Democrats lose Kentucky, Mississippi governorships
(CNN) -- The Democratic Party's electoral woes in the South continued Tuesday, as Republicans captured Kentucky's governorship for the first time in more than three decades and Mississippi Gov. Ronnie Musgrove became the fifth Democratic incumbent to fall in the past year.
Republican Haley Barbour, a Washington lobbyist and former chairman of the Republican National Committee, won the Mississippi governorship in a tight race with Musgrove.
"We Republicans have a wonderful team and we believe in team work," Barbour said in his victory speech. "Being part of that team will help Mississippi for the next four years."
With 84 percent of the precincts reporting, Barbour secured 53 percent, compared to 45 percent for Musgrove, according to The Associated Press, who reported Barbour's victory early Wednesday.
Musgrove is the fifth sitting Democratic governor ousted in the past year, and the fourth in the South.
In last fall's mid-term elections, Democratic governors fell in Georgia, South Carolina and Alabama; in October, California Gov. Gray Davis was recalled and replaced by Republican Arnold Schwarzenegger.
In Tuesday's off-year election in Kentucky, GOP U.S. Rep. Ernie Fletcher defeated Democratic state Attorney General Ben Chandler to take the helm of the Bluegrass State. The seat was open because the incumbent Democrat, Gov. Paul Patton, mired in a messy adultery scandal, was forced from office by term limits.
With 100 percent of the precincts reporting, Fletcher won 55 percent, compared to 45 percent for Chandler, according to vote totals from The Associated Press.
"I never dreamed we would win by the margin we won by. That's something else," said Fletcher. "It's a new era in Kentucky."
While Kentucky has trended Republican in federal races -- President Bush carried 57 percent of the state's vote in 2000 -- the top state office had been solidly in Democratic hands. The last Republican elected governor was Louie B. Nunn, who served from 1967-1971.
During the campaign, Fletcher, 50, a doctor first elected to Congress in 1998, had tied Chandler to the unpopular Patton and the state's Democratic political establishment, vowing to clean up "the mess in Frankfort."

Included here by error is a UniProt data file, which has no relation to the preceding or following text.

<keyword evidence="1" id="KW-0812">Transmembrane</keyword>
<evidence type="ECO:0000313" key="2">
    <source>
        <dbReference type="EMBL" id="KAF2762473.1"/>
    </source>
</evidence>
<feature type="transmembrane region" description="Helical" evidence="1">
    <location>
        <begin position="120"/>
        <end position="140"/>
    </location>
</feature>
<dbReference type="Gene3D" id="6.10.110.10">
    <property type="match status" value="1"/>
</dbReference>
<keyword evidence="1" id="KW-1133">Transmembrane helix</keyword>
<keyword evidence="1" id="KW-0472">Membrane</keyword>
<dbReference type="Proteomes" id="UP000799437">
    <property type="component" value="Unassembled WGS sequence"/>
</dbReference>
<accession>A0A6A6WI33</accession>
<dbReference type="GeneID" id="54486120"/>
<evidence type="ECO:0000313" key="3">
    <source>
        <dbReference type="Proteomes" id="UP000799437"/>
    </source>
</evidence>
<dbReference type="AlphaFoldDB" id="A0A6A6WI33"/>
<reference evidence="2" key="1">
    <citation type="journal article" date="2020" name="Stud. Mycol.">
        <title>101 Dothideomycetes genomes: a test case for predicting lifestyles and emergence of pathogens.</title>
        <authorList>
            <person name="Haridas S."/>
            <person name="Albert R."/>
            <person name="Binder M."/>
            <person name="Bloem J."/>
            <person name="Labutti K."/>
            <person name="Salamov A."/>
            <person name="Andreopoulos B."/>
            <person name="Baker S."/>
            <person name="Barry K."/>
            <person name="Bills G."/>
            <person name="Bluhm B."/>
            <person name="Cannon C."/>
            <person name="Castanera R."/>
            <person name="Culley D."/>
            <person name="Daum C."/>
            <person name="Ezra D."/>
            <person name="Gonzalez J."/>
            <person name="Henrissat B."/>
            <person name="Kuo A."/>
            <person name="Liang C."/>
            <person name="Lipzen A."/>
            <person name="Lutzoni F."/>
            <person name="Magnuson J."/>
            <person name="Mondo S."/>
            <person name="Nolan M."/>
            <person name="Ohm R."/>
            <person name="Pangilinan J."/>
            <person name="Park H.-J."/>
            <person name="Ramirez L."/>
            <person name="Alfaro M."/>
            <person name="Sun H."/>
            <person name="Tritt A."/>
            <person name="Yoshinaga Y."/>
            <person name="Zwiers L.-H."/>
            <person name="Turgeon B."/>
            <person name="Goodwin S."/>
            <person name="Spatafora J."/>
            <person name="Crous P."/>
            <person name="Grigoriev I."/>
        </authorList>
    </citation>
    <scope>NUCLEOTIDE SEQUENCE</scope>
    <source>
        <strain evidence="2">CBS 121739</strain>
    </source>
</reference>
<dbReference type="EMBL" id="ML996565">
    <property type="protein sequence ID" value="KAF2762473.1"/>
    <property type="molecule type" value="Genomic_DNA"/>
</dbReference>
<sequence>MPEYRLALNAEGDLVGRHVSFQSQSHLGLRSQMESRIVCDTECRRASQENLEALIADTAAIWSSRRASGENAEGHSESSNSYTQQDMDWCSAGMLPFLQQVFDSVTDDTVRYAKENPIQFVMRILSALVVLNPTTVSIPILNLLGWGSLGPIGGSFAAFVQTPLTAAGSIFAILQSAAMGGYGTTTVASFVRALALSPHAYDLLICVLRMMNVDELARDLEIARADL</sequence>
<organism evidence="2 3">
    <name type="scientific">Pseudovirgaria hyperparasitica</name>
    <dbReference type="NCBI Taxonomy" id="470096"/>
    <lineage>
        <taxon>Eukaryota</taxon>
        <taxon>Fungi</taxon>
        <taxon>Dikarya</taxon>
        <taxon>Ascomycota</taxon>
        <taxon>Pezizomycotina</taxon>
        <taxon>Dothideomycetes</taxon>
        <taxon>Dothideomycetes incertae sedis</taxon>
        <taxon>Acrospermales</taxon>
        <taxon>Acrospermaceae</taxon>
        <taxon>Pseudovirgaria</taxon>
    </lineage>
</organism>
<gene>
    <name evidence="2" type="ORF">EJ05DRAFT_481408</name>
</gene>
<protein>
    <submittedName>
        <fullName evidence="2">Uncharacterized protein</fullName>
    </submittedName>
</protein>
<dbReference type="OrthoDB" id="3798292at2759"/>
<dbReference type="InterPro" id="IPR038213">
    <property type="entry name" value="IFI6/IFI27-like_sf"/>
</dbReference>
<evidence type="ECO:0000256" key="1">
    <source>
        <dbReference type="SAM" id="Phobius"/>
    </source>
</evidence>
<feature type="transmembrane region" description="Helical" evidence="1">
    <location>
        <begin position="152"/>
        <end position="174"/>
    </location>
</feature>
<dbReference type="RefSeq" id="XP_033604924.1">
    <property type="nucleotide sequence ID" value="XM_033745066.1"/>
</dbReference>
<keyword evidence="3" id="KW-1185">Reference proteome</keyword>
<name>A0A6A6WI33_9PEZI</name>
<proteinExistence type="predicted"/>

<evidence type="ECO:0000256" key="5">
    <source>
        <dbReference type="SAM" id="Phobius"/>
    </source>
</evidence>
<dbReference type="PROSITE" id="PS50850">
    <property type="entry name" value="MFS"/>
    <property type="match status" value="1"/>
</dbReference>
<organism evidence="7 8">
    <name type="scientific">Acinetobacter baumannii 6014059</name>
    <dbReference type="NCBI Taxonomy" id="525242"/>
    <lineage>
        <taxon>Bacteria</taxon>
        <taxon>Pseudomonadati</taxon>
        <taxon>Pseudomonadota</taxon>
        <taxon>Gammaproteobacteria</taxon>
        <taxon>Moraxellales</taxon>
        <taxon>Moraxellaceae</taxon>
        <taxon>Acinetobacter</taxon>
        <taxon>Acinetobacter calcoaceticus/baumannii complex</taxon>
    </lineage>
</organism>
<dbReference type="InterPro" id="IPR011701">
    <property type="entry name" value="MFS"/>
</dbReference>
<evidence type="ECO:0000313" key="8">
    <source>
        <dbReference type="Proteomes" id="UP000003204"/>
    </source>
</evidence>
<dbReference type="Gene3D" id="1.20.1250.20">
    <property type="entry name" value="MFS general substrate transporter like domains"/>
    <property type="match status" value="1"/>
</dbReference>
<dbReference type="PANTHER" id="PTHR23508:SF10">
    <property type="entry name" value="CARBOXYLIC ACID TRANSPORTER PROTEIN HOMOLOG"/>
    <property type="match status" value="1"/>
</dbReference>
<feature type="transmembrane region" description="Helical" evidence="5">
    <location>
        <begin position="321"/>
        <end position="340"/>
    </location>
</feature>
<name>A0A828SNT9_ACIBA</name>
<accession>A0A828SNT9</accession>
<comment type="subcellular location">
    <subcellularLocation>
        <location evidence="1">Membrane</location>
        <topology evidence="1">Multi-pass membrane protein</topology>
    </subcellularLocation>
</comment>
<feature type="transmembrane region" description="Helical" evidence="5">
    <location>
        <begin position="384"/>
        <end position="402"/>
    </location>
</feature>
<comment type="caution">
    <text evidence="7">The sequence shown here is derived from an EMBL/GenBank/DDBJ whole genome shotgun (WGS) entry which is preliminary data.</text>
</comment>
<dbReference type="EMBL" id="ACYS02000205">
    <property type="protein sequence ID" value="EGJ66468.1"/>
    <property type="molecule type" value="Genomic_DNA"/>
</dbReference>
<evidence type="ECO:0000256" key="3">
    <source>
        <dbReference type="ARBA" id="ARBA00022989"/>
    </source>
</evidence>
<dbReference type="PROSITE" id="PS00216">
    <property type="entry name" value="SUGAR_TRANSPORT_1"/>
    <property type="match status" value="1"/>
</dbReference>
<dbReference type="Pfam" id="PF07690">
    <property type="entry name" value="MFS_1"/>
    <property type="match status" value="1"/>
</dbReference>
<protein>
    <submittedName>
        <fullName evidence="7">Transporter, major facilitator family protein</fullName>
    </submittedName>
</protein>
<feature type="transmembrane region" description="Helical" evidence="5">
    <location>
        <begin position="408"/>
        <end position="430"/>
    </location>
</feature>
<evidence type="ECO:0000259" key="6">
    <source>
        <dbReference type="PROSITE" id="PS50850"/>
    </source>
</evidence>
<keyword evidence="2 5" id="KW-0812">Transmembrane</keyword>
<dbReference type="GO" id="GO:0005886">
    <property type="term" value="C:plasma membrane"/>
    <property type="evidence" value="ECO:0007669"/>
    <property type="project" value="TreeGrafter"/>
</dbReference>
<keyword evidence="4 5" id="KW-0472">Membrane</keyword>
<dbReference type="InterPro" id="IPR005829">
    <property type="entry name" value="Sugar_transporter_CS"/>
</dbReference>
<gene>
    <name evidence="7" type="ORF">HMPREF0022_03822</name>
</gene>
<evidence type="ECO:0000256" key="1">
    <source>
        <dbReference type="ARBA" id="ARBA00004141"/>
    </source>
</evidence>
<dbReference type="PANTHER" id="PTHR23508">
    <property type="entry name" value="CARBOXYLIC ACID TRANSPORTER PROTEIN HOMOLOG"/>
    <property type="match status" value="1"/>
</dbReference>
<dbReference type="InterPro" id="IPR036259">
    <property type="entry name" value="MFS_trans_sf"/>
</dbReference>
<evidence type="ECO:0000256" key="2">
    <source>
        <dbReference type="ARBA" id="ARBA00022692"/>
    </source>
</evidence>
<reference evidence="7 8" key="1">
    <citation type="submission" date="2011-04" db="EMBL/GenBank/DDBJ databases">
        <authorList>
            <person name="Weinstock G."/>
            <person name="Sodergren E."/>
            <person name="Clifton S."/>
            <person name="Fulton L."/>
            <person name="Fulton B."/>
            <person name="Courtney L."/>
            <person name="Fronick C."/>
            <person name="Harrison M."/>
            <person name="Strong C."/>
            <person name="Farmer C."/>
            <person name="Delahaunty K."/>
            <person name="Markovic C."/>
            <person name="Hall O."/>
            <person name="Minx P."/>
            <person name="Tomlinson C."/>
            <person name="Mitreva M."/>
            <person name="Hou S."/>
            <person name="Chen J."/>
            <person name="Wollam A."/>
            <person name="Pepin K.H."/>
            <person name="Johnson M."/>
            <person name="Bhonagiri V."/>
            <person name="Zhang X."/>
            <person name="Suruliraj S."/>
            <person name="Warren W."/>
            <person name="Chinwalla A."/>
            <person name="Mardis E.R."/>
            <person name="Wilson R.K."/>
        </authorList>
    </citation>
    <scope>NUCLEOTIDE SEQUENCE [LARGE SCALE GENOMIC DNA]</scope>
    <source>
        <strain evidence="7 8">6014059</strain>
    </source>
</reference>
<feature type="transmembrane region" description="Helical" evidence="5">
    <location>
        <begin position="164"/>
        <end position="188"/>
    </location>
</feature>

Chandler, 43, the grandson of legendary Kentucky politico A.B. "Happy" Chandler, tried to distance himself from Patton, who admitted to having an affair with a nursing home operator who now accuses the governor of turning state regulators loose on her business when she ended their relationship.
Patton denied the charge, but Democrats feared the fallout from the scandal would hurt them in the governor's race.
Conceding defeat, Chandler, quoting his grandfather, told supporters, "When you dig a dry hole, don't stand there and fill it with tears. Move your digger."
Chandler focused his campaign on the state's economy, which he said had been hurt by Bush administration policies that Fletcher supported in Congress. But Fletcher, banking on the president's popularity in Kentucky, did not shy away from their connection, bringing Bush to the state for rallies last weekend.
With Musgrove's loss, only four of the 13 states in the South, once a Democratic bastion, will have Democratic governors. However, Democrats could gain a fifth seat next week in Louisiana, where Democratic Lt. Gov. Kathleen Blanco is locked in a tight runoff race with Republican Bobby Jindal to replace term-limited GOP Gov. Mike Foster.
Musgrove, 47, ran as a conservative, calling attention to his opposition to abortion and gun control while shying away from the Democratic label in his advertising. The governor attacked Barbour for being a Washington lobbyist who worked for tobacco and pharmaceutical companies, and he touted his own efforts to improve education and bring jobs to the state.
But Barbour, 56, focused his campaign on what he called a lack of leadership in Mississippi, one of the nation's poorest states, blaming the incumbent for the state's economic woes. Barbour also brought Bush to the state, which the president carried with 58 percent of the vote in 2000.
In other races Tuesday, voters in three states -- Mississippi, Virginia and New Jersey -- were electing state legislators. But the only state where control of legislative chambers changed was in New Jersey, where the Senate had been evenly divided between Republicans and Democrats and just three seats separated the parties in the House.
The Associated Press estimated that Democrats would win enough seats to take control of Senate and retain control of the House.
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